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Award Winning Wildlife Photographer Accused of Taxidermy: The Two-Way: NPR



The photo disqualifies Friday: The Night Hunter by Marcio Cabral. The judges of the Natural History Museum in London, which is the recipient of the Wildlife Photographer of the Year Award, noted that Cabral had faked his photo with a taxidermy anteater ̵

1; a charge he denies.

Marcio Cabral / Natural History Museum


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Marcio Cabral / Natural History Museum

The photo disqualifies Friday: The Night Hunter by Marcio Cabral. The judges of the London Museum of Natural History, which awarded the Wildlife Photographer of the Year prize, noted that Cabral had faked his photograph with a specimen – an indictment he denies.

Marcio Cabral / Natural History Museum

The shot is breathtaking at first glance. In the upper half of the frame, stars hang like a spangled canopy over the vast grassland that would be bleak without the large termite mound in the foreground. The hill glows with the bioluminescence of beetle larvae, whose fluorescent stain searches the world like the mirror of the stars.

But take a second look at this foreground, just a little to the left, and you will find a Langschnauzlurker with some very clear own expectations. The anteater in the dark is the star of the photo – named after The Night Hunter in the Animal's Honor – and one of the reasons why Marcio Cabral's photo won a category in the 2017 Wildlife Photographer of the Year competition. [19659008] Well, this anteater is the reason why he loses the honor.

The Natural History Museum of London, which identifies the winners of the annual prize, announced Friday the photo of Cabral was disqualified for having the wrong stuff – or, um To put it another way, the biggest trouble is that the photo is stuffed at all.

"Evidence was presented to the museum by third parties that it is most likely that the animal in the winning photography is a dissection," it says in a statement by the museum.

"After a thorough investigation," the statement went on, "the museum concluded that the available evidence points to these allegations that it is true, and as a result, the museum believes that the image violates the competition rules state that "entries should not deceive the viewer or attempt to misrepresent the reality of nature."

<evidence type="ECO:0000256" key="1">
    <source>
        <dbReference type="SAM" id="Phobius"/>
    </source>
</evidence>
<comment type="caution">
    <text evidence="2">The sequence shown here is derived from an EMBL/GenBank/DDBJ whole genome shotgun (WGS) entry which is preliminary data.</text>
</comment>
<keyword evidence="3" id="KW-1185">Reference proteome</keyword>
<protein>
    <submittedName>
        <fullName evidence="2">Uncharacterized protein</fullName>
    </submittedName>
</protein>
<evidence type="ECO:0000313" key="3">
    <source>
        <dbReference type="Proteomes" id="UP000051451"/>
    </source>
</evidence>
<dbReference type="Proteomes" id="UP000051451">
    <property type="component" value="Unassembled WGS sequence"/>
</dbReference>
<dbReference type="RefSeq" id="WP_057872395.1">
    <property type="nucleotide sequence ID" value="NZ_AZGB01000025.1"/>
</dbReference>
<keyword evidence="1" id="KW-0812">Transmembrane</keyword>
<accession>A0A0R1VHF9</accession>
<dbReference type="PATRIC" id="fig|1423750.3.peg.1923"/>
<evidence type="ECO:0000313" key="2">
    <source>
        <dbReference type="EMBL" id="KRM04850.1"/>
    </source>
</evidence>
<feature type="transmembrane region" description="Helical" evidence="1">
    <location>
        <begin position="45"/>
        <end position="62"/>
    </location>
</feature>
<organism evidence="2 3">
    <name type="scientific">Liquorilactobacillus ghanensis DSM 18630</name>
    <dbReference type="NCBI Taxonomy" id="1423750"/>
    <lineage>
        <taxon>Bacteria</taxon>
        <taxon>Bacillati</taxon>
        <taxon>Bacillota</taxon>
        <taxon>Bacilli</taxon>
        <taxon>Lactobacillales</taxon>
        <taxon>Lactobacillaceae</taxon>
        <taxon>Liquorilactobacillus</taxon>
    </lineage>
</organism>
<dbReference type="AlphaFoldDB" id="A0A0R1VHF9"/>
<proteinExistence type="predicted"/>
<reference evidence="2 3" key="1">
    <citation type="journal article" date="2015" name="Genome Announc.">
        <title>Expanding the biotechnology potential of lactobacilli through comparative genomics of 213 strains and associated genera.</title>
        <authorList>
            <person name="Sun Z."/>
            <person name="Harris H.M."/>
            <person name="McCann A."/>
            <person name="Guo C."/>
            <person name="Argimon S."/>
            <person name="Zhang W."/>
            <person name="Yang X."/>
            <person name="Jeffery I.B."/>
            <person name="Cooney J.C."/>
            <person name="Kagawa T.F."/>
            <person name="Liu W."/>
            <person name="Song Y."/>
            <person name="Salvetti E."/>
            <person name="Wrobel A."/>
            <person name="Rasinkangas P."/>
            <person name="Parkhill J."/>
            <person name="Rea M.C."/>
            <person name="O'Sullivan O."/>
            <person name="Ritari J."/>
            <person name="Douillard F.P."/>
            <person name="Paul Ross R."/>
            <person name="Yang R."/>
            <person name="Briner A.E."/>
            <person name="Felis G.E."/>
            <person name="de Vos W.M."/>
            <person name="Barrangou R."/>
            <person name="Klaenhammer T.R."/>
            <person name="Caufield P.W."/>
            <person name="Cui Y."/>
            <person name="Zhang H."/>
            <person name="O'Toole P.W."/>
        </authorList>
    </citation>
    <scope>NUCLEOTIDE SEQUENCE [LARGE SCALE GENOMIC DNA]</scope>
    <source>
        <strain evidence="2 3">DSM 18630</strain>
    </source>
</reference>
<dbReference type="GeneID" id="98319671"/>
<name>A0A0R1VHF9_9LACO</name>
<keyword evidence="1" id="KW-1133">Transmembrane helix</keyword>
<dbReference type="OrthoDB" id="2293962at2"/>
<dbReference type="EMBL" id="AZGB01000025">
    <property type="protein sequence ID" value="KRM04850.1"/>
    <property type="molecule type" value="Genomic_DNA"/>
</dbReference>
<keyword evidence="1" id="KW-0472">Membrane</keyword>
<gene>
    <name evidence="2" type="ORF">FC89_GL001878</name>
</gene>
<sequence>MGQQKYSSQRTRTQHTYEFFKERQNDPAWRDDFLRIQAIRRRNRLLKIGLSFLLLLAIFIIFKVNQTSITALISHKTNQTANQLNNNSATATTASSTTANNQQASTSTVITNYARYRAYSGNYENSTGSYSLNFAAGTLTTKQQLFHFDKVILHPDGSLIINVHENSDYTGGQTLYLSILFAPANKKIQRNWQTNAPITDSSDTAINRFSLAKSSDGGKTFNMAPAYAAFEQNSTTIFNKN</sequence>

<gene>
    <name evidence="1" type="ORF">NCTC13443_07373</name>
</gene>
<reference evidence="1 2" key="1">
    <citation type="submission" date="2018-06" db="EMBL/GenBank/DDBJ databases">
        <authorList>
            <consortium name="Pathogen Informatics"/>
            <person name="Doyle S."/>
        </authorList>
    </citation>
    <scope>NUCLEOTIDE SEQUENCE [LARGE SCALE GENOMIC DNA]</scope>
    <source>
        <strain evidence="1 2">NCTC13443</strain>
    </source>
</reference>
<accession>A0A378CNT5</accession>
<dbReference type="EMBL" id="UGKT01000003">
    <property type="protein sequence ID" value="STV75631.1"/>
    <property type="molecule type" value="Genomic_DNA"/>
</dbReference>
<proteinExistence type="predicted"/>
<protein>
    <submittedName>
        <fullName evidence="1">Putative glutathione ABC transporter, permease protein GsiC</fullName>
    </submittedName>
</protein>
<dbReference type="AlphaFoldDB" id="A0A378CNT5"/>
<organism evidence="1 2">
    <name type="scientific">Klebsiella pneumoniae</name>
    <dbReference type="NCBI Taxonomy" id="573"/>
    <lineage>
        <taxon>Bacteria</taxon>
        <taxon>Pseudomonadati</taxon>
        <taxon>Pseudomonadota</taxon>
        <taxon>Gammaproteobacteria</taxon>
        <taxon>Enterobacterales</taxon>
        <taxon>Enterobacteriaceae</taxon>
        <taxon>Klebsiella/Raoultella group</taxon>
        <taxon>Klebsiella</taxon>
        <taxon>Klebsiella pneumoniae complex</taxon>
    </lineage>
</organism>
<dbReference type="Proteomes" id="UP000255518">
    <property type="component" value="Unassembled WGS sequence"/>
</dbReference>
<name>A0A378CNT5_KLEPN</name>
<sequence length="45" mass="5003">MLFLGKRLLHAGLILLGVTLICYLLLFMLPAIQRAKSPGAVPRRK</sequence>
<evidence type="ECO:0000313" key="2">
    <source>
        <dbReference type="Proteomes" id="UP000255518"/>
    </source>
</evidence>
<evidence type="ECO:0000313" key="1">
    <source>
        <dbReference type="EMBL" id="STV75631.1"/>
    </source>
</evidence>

They say that a week-long investigation, conducted by anonymous tips and conducted by several scientists, found that the anteater in Cabral's picture has a striking resemblance to a taxidermy anteater exhibited at one of the entrances to the Brazilian Emas National Park, where he took his photograph. The resemblance is so striking that the researchers of the museum have decided that they are the same

Take a look at the picture below and compare it yourself.

In According to the museum, which was provided by an anonymous third party, the stuffed animal in the center of the controversy offers a crafty pose for the camera – or could you imagine if it had been a real living thing.

Natural History Museum


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Natural History Museum

In this photograph, which according to the museum was provided by an anonymous third person, the stuffed animal in the center of the argument offers a clever pose for the camera – or could one imagine, had it been a real creature [19659006] Natural History Museum

Cabral did not immediately respond to NPR's request for comment.

But the museum noted in its statement that Cabral has flatly denied the claim. When he won the Brazilian Media Prize last October, he described the picture as the product of three years in which he visited the park, hoping to find exactly the right conditions to catch the anteater in the act – and when he finally got the scene he wanted it, he caught it in a single long exposure.

During the investigation, the museum says Cabral even produced a confirming witness – whose testimony, it seems, was not convincing enough to attract investigators convince.

The museum says that it is giving up its gain in the category "Animals in its Environment" and will not replace it with another winner. Because the names of the finalists were released last October, the museum says the judges can no longer make an objective decision.

"I find it daunting and surprising that a photographer is trying so hard to fool the competition and its worldwide delusions." One of the judges, Roz Kidman Cox, said in the statement on Friday.

"The competition places a high value on honesty and integrity, and such a breach of the rules is disrespectful to the wildlife photography community that The Disqualification should remind participants that a transgression of rules and competitive spirit will eventually be discovered . "


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